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Configure a Web Server for Perl / CGI Scripting

"CGI" stands for "Common Gateway Interface". CGI is a popular method by which a web server can obtain data from (or send data to) databases, documents, and other programs, and present that data to viewers via the web. More simply, CGI is programming for the web. A CGI can be written in any programming language, but Perl is the most popular.

Running Perl Scripts on your Web Server

Although it does not ship with built-in support for executing Perl scripts, it's easy enough to add Perl support to Internet Information Server.

Once the Perl interpreter is installed, you should be able to place Perl CGI scripts in any scripts directory, such as the default /scripts scripts directory. You can also create a new scripts directory, named cgi-bin for example, by physically creating an empty directory on the hard drive, adding it to the Internet Information Server manager and enabling the Execute attribute (Script attribute in Microsoft IIS 4.x).

Note: For security reasons, you do not want Perl.exe to exist in any directory that can be browsed from other computers. With a script mapping in the registry, you can place the Perl.exe outside of the normal directory structure and avoid such security risks.

Adding Perl Support to your Web Server
  • Make sure your web server is properly installed and functioning
  • Download and install Perl 5 for Windows
  • Configure Perl Script Maps
Microsoft IIS < 3.x; or Personal Web Server for Windows NT (discontinued)

WARNING: Using Registry Editor incorrectly can cause serious problems that may require you to reinstall your operating system. Use the Registry Editor at your own risk.

For information about how to edit the registry, view the "Changing Keys and Values" Help topic in Registry Editor (Regedit.exe) or the "Add and Delete Information in the Registry" and "Edit Registry Data" Help topics in Regedt32.exe. Note that you should back up the registry before you edit it. If you are running Windows NT or Windows 2000, you should also update your Emergency Repair Disk (ERD).

Update the registry as follows:

  • Start regedt32.exe and Open HKEY_LOCAL_MACHINE\ SYSTEM\CurrentControlSet\ Services\W3SVC\Parameters\ ScriptMap
  • Select "Add Value" from the "Edit" menu.
  • Set "Value Name" to .pl (or .cgi if you plan to name your scipts with a .cgi extention)
  • Set "Data type" to REG_SZ
  • Set "String value" to: \perl.exe %s %s: for example, if you installed Perl in C:\PERL, typec:\perl\bin\perl.exe %s %s
Internet Information Server 4.x
  • Open "Internet Service Manager" for Microsoft IIS 4.x
  • Right click on the web server entry under the "Internet Information Server" folder and select "Properties"
  • Restart all Internet Information Server services and/or restart the server machine.

Note: This will map the .pl file extension to the Perl interpreter on all directories under the selected web server. To enable Perl scripts on just a single virtual directory, select that directory instead and go to its "Properties". 
Select "WWW Service" under "Master Properties" and click on "Edit...
Change to the "Home Directory" tab Click on "Configuration..." Select ".pl" entry (or add one) and click on "Edit" Set "Executable" parameter to: \perl.exe %s %s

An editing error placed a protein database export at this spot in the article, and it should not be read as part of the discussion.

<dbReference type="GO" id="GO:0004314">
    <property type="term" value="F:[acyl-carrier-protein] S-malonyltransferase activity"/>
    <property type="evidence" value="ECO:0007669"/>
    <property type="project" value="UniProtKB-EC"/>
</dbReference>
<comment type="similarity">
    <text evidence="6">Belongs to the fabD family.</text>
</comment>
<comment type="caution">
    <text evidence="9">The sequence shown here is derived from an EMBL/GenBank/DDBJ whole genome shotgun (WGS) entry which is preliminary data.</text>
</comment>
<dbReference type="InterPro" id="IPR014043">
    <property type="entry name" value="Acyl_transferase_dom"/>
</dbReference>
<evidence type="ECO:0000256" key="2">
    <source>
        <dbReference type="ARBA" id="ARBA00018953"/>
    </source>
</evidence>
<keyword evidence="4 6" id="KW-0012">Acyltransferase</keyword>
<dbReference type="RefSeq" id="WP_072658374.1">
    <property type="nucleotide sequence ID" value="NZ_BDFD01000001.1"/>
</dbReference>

For example, if you installed Perl in C:\PERL, type c:\perl\bin\perl.exe %s %s Apply changes and close "Internet Service Manager"

Personal Web Server Running on Windows 95/98

WARNING: Using Registry Editor incorrectly can cause serious problems that may require you to reinstall your operating system. Use the Registry Editor at your own risk.

For information about how to edit the registry, view the "Changing Keys and Values" Help topic in Registry Editor (Regedit.exe) or the "Add and Delete Information in the Registry" and "Edit Registry Data" Help topics in Regedt32.exe. Note that you should back up the registry before you edit it. If you are running Windows NT or Windows 2000, you should also update your Emergency Repair Disk (ERD).

  1. On the Start menu, click Run.
  2. In the Open box, type Regedit and click OK.
  3. Open HKEY_LOCAL_MACHINE\SYSTEM\CurrentControlSet\Services\W3SVC \Parameters\ScriptMap
  4. On the Edit menu, point to New, and click String Value.
  5. Name the value .pl and press ENTER.
  6. Select .pl, and click Modify on the Edit menu.
  7. In the Value Data box, type <the full path to perl.exe>\perl.exe %s %s 
    NOTE: The "%s %s" is case sensitive (for example, "%S %S" will not work).
  8. Close the Registry Editor, and restart your computer.

NOTE: Some versions of PERL automatically add this registry key when you install.

Create a file with Notepad, and type the following lines of code. Save the file as testing.pl in a folder in your web. Make sure this folder is marked executable.

In Notepad, type the following:

   print "HTTP/1.0 200 OK\n";
   print "Content-Type: text/html\n\n";
 
   print "<HTML>\n";
   print "<HEAD>\n";
   print "<TITLE>Perl Test Page</TITLE>\n";
   print "</HEAD>\n";
   print "<BODY>\n";
   print "<H3>This is a test to see if Perl is Working</H3>\n";
   print "<P>\n";
   print "<H5>If you can see this, Perl is properly configured</H5>\n";
   print "</BODY>\n";
   print "</HTML>\n";              
How to Test the Script

To test the script, browse to the Perl script in Internet Explorer. For example, if you placed the testing.pl file in a folder named cgi-bin in your root web, you would type the following in the Internet Explorer address bar:

http://localhost/cgi-bin/testing.pl

The third-party products discussed in this article are manufactured by vendors independent of Taltech; we make no warranty, implied or otherwise, regarding these products' performance or reliability.


Categories: General Product Support, Programmer Guides, Perl/CGI Scripting, Barcode ActiveX

Last Updated: 2011.07.07

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